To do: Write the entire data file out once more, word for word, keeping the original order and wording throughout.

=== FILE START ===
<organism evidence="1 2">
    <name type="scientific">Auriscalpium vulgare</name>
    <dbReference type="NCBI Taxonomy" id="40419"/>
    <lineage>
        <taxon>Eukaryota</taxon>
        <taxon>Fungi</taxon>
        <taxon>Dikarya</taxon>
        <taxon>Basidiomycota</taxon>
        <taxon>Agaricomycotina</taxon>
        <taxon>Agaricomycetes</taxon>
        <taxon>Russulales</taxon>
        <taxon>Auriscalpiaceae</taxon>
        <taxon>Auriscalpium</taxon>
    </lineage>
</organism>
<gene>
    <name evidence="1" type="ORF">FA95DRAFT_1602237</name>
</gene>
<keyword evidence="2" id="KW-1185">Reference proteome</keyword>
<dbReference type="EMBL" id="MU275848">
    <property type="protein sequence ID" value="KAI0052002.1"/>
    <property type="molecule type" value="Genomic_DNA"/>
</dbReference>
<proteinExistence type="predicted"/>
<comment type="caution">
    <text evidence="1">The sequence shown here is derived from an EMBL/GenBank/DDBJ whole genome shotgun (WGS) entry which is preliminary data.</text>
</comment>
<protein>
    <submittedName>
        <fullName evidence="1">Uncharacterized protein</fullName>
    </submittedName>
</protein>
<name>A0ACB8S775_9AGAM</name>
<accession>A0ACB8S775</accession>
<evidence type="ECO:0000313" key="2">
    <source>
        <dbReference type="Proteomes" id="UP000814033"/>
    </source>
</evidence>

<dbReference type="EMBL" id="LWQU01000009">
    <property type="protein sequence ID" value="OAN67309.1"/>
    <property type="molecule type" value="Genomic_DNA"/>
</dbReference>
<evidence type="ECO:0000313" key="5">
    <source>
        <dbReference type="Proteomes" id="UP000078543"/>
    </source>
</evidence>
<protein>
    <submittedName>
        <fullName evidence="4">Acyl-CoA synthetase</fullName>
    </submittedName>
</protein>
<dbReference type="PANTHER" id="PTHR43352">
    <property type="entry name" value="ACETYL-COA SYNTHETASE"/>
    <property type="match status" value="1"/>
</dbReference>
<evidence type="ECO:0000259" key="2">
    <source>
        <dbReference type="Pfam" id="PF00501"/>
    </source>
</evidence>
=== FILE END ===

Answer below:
<organism evidence="1 2">
    <name type="scientific">Auriscalpium vulgare</name>
    <dbReference type="NCBI Taxonomy" id="40419"/>
    <lineage>
        <taxon>Eukaryota</taxon>
        <taxon>Fungi</taxon>
        <taxon>Dikarya</taxon>
        <taxon>Basidiomycota</taxon>
        <taxon>Agaricomycotina</taxon>
        <taxon>Agaricomycetes</taxon>
        <taxon>Russulales</taxon>
        <taxon>Auriscalpiaceae</taxon>
        <taxon>Auriscalpium</taxon>
    </lineage>
</organism>
<gene>
    <name evidence="1" type="ORF">FA95DRAFT_1602237</name>
</gene>
<keyword evidence="2" id="KW-1185">Reference proteome</keyword>
<dbReference type="EMBL" id="MU275848">
    <property type="protein sequence ID" value="KAI0052002.1"/>
    <property type="molecule type" value="Genomic_DNA"/>
</dbReference>
<proteinExistence type="predicted"/>
<comment type="caution">
    <text evidence="1">The sequence shown here is derived from an EMBL/GenBank/DDBJ whole genome shotgun (WGS) entry which is preliminary data.</text>
</comment>
<protein>
    <submittedName>
        <fullName evidence="1">Uncharacterized protein</fullName>
    </submittedName>
</protein>
<name>A0ACB8S775_9AGAM</name>
<accession>A0ACB8S775</accession>
<evidence type="ECO:0000313" key="2">
    <source>
        <dbReference type="Proteomes" id="UP000814033"/>
    </source>
</evidence>

<dbReference type="EMBL" id="LWQU01000009">
    <property type="protein sequence ID" value="OAN67309.1"/>
    <property type="molecule type" value="Genomic_DNA"/>
</dbReference>
<evidence type="ECO:0000313" key="5">
    <source>
        <dbReference type="Proteomes" id="UP000078543"/>
    </source>
</evidence>
<protein>
    <submittedName>
        <fullName evidence="4">Acyl-CoA synthetase</fullName>
    </submittedName>
</protein>
<dbReference type="PANTHER" id="PTHR43352">
    <property type="entry name" value="ACETYL-COA SYNTHETASE"/>
    <property type="match status" value="1"/>
</dbReference>
<evidence type="ECO:0000259" key="2">
    <source>
        <dbReference type="Pfam" id="PF00501"/>
    </source>
</evidence>